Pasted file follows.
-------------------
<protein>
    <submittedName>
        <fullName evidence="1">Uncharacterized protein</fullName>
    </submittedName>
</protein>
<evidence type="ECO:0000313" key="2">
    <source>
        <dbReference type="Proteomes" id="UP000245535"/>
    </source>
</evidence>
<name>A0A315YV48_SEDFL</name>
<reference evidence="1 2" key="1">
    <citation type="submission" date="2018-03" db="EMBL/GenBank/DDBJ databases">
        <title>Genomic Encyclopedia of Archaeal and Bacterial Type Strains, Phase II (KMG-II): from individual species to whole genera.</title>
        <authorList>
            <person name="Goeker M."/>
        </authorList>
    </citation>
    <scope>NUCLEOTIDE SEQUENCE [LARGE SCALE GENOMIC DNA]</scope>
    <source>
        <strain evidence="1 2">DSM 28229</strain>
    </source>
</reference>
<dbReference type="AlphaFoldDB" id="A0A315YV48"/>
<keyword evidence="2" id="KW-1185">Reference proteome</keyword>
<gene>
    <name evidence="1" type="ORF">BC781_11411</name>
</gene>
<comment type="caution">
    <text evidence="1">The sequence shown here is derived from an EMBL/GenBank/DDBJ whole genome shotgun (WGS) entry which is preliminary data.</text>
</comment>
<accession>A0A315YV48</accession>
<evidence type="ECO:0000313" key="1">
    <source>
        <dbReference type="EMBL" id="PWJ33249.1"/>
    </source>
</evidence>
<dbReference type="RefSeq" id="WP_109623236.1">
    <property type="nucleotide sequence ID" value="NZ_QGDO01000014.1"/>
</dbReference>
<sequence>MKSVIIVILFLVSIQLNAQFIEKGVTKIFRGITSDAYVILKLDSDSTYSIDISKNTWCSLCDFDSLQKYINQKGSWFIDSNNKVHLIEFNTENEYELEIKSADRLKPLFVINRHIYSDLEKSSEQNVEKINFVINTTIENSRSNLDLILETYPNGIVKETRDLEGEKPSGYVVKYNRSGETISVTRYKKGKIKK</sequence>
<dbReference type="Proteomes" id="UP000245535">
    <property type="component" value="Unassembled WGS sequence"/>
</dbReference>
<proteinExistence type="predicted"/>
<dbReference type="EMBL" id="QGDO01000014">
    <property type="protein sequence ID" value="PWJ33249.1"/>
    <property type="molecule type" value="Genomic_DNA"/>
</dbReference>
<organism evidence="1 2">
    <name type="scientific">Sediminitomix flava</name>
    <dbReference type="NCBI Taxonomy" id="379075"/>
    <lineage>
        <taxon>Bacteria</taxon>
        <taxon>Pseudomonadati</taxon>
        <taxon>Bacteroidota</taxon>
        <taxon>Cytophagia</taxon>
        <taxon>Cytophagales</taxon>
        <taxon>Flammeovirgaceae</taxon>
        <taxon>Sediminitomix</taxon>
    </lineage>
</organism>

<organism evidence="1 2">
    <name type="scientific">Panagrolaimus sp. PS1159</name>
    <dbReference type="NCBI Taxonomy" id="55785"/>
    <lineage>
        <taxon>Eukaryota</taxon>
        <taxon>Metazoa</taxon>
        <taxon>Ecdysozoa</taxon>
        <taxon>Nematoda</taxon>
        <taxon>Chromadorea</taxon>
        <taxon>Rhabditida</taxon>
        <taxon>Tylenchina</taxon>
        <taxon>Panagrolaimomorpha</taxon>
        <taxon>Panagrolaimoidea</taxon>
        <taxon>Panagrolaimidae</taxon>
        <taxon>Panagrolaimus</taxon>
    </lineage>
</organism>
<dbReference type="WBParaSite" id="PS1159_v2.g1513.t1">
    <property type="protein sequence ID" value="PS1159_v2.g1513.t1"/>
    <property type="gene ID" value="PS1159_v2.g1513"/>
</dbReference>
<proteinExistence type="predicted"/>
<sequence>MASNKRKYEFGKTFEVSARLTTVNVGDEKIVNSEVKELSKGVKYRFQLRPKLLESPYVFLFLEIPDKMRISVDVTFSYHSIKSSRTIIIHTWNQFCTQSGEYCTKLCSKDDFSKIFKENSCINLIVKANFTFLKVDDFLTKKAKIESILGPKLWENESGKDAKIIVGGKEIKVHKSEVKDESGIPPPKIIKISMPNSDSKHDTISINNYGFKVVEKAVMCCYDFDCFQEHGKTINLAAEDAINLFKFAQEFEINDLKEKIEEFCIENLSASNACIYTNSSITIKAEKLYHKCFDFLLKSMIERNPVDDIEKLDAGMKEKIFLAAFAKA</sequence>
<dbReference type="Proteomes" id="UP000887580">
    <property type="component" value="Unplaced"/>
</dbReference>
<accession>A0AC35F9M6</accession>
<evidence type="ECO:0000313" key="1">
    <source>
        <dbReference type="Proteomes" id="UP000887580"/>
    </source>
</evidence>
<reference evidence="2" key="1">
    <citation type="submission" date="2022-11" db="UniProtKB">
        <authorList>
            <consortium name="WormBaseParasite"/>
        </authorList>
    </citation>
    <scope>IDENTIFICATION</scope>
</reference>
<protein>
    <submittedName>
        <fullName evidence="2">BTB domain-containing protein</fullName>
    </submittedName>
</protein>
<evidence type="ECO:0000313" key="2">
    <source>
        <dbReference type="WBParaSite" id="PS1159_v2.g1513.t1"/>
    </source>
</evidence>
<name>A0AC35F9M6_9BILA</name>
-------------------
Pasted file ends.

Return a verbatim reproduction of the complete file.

<protein>
    <submittedName>
        <fullName evidence="1">Uncharacterized protein</fullName>
    </submittedName>
</protein>
<evidence type="ECO:0000313" key="2">
    <source>
        <dbReference type="Proteomes" id="UP000245535"/>
    </source>
</evidence>
<name>A0A315YV48_SEDFL</name>
<reference evidence="1 2" key="1">
    <citation type="submission" date="2018-03" db="EMBL/GenBank/DDBJ databases">
        <title>Genomic Encyclopedia of Archaeal and Bacterial Type Strains, Phase II (KMG-II): from individual species to whole genera.</title>
        <authorList>
            <person name="Goeker M."/>
        </authorList>
    </citation>
    <scope>NUCLEOTIDE SEQUENCE [LARGE SCALE GENOMIC DNA]</scope>
    <source>
        <strain evidence="1 2">DSM 28229</strain>
    </source>
</reference>
<dbReference type="AlphaFoldDB" id="A0A315YV48"/>
<keyword evidence="2" id="KW-1185">Reference proteome</keyword>
<gene>
    <name evidence="1" type="ORF">BC781_11411</name>
</gene>
<comment type="caution">
    <text evidence="1">The sequence shown here is derived from an EMBL/GenBank/DDBJ whole genome shotgun (WGS) entry which is preliminary data.</text>
</comment>
<accession>A0A315YV48</accession>
<evidence type="ECO:0000313" key="1">
    <source>
        <dbReference type="EMBL" id="PWJ33249.1"/>
    </source>
</evidence>
<dbReference type="RefSeq" id="WP_109623236.1">
    <property type="nucleotide sequence ID" value="NZ_QGDO01000014.1"/>
</dbReference>
<sequence>MKSVIIVILFLVSIQLNAQFIEKGVTKIFRGITSDAYVILKLDSDSTYSIDISKNTWCSLCDFDSLQKYINQKGSWFIDSNNKVHLIEFNTENEYELEIKSADRLKPLFVINRHIYSDLEKSSEQNVEKINFVINTTIENSRSNLDLILETYPNGIVKETRDLEGEKPSGYVVKYNRSGETISVTRYKKGKIKK</sequence>
<dbReference type="Proteomes" id="UP000245535">
    <property type="component" value="Unassembled WGS sequence"/>
</dbReference>
<proteinExistence type="predicted"/>
<dbReference type="EMBL" id="QGDO01000014">
    <property type="protein sequence ID" value="PWJ33249.1"/>
    <property type="molecule type" value="Genomic_DNA"/>
</dbReference>
<organism evidence="1 2">
    <name type="scientific">Sediminitomix flava</name>
    <dbReference type="NCBI Taxonomy" id="379075"/>
    <lineage>
        <taxon>Bacteria</taxon>
        <taxon>Pseudomonadati</taxon>
        <taxon>Bacteroidota</taxon>
        <taxon>Cytophagia</taxon>
        <taxon>Cytophagales</taxon>
        <taxon>Flammeovirgaceae</taxon>
        <taxon>Sediminitomix</taxon>
    </lineage>
</organism>

<organism evidence="1 2">
    <name type="scientific">Panagrolaimus sp. PS1159</name>
    <dbReference type="NCBI Taxonomy" id="55785"/>
    <lineage>
        <taxon>Eukaryota</taxon>
        <taxon>Metazoa</taxon>
        <taxon>Ecdysozoa</taxon>
        <taxon>Nematoda</taxon>
        <taxon>Chromadorea</taxon>
        <taxon>Rhabditida</taxon>
        <taxon>Tylenchina</taxon>
        <taxon>Panagrolaimomorpha</taxon>
        <taxon>Panagrolaimoidea</taxon>
        <taxon>Panagrolaimidae</taxon>
        <taxon>Panagrolaimus</taxon>
    </lineage>
</organism>
<dbReference type="WBParaSite" id="PS1159_v2.g1513.t1">
    <property type="protein sequence ID" value="PS1159_v2.g1513.t1"/>
    <property type="gene ID" value="PS1159_v2.g1513"/>
</dbReference>
<proteinExistence type="predicted"/>
<sequence>MASNKRKYEFGKTFEVSARLTTVNVGDEKIVNSEVKELSKGVKYRFQLRPKLLESPYVFLFLEIPDKMRISVDVTFSYHSIKSSRTIIIHTWNQFCTQSGEYCTKLCSKDDFSKIFKENSCINLIVKANFTFLKVDDFLTKKAKIESILGPKLWENESGKDAKIIVGGKEIKVHKSEVKDESGIPPPKIIKISMPNSDSKHDTISINNYGFKVVEKAVMCCYDFDCFQEHGKTINLAAEDAINLFKFAQEFEINDLKEKIEEFCIENLSASNACIYTNSSITIKAEKLYHKCFDFLLKSMIERNPVDDIEKLDAGMKEKIFLAAFAKA</sequence>
<dbReference type="Proteomes" id="UP000887580">
    <property type="component" value="Unplaced"/>
</dbReference>
<accession>A0AC35F9M6</accession>
<evidence type="ECO:0000313" key="1">
    <source>
        <dbReference type="Proteomes" id="UP000887580"/>
    </source>
</evidence>
<reference evidence="2" key="1">
    <citation type="submission" date="2022-11" db="UniProtKB">
        <authorList>
            <consortium name="WormBaseParasite"/>
        </authorList>
    </citation>
    <scope>IDENTIFICATION</scope>
</reference>
<protein>
    <submittedName>
        <fullName evidence="2">BTB domain-containing protein</fullName>
    </submittedName>
</protein>
<evidence type="ECO:0000313" key="2">
    <source>
        <dbReference type="WBParaSite" id="PS1159_v2.g1513.t1"/>
    </source>
</evidence>
<name>A0AC35F9M6_9BILA</name>